Beyond Graded Readers …How Short Stories can Stimulate Classroom Language Learning (Skills).

In my 25 years of teaching I have encountered more than my fair share of language course books. Some were excellent whilst others left little to be desired. One recent book left me so uninspired that I even decided to write my own book at the beginning of Lockdown.

As a source of inspiration, one of my favourite books I distinctly remember from when was a young EAL teacher was the Heinemann Integrated Skills, (it included Ronald Dahl’s famous ‘Leg of Lamb’ story), which was both captivating and involving – just what was needed for a Friday afternoon class! There were various resources and activities linked with this story which promoted a ‘multi-lingual’ approach to learning which, for me at the time, seemed very Avant-Garde and a way to stimulate deeper-learning than just going through a bog-standard, topic-based EAL book, (which unfortunately are sought after by a wider world where exams seem to be the measure of just about everything!). This particular story was not only riveting but, when other resources were added to it, the learning environment could be truly stimulating and interactive. From this story, we created role-play, drama and other interactive language skills ranging from listening activities to dictogloss and creative writing exercises.

Everyone loves a good story and, of course, the power of a good story is that it can keep the reader enraptured, it can concentrate ‘wavering’ minds and assist students in a multilingual approach if used correctly- through the conscious to the sub-conscious. Rather than just being viewed as simply a reading or possibly a listening and reading exercise, stories are full of language which can help incorporate speaking and listening activities, as well as pronunciation, grammar and vocabulary exercises to name but a few.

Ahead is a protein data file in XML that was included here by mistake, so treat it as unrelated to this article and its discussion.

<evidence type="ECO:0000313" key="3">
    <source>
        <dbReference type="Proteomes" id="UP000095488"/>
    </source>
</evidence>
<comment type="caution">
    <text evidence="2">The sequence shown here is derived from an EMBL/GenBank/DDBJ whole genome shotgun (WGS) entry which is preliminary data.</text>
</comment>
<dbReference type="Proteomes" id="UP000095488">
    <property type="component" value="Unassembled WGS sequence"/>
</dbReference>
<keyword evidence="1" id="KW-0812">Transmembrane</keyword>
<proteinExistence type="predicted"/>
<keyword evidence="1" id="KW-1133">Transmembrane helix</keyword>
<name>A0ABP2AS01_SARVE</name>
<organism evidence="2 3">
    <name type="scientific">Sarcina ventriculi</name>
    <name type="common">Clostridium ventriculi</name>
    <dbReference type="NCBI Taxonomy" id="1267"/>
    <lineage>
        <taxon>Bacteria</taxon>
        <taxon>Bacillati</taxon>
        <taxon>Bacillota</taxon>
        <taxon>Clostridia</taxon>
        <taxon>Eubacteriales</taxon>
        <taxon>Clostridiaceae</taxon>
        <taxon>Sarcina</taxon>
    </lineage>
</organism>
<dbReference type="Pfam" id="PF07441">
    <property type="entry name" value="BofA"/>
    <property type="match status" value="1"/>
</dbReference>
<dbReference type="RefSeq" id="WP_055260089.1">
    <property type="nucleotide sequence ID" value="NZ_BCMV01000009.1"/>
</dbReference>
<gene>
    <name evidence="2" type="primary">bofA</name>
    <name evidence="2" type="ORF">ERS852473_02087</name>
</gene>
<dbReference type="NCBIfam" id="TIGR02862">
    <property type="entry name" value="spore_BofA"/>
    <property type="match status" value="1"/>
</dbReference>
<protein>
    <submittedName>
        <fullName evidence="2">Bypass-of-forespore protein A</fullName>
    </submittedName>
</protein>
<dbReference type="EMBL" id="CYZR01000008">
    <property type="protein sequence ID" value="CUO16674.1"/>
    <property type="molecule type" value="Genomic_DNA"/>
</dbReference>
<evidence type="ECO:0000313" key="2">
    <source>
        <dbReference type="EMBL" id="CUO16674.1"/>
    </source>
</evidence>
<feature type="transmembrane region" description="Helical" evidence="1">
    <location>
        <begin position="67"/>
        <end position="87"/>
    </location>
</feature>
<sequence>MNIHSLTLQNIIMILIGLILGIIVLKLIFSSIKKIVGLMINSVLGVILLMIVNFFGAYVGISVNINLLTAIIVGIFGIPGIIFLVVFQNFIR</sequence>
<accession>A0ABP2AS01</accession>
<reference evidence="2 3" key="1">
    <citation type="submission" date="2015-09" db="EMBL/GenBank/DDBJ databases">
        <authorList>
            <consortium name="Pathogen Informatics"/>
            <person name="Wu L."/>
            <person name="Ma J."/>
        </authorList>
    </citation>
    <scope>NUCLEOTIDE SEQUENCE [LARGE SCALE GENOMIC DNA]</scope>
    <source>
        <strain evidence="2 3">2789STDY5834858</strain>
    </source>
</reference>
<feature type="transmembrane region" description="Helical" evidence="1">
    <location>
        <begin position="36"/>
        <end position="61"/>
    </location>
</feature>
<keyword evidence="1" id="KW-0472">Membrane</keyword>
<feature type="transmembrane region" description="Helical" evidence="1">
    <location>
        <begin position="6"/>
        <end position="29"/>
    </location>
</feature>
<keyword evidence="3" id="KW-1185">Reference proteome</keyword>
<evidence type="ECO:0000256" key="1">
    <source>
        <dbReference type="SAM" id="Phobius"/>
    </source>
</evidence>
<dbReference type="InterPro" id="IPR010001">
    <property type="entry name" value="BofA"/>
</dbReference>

Of course, Graded-Readers provide EAL students with the opportunity to read and perhaps listen to the language within a story but, in my mind, they are only skin-deep and should be tapped further to extract their full linguistic potential as they could offer so much more.

Thankfully, I am pleased to report that I have nearly finished writing my skills-based EAL book which is centered around a story at B2 Level. It is a Thriller and should be out before long. It can be used for learners of General English though it has been set up to include, practice and consolidate individual skills elements relating to the main B2-level EAL exams – B2 First (First Certificate), IELTS, & IGCSE. There is a grammar and vocabulary section and students can, in many ways, pick and choose the exercises they do. The book will be coming out in the next few weeks and there will be more to follow on this in next week’s Blog.

Have a good week!


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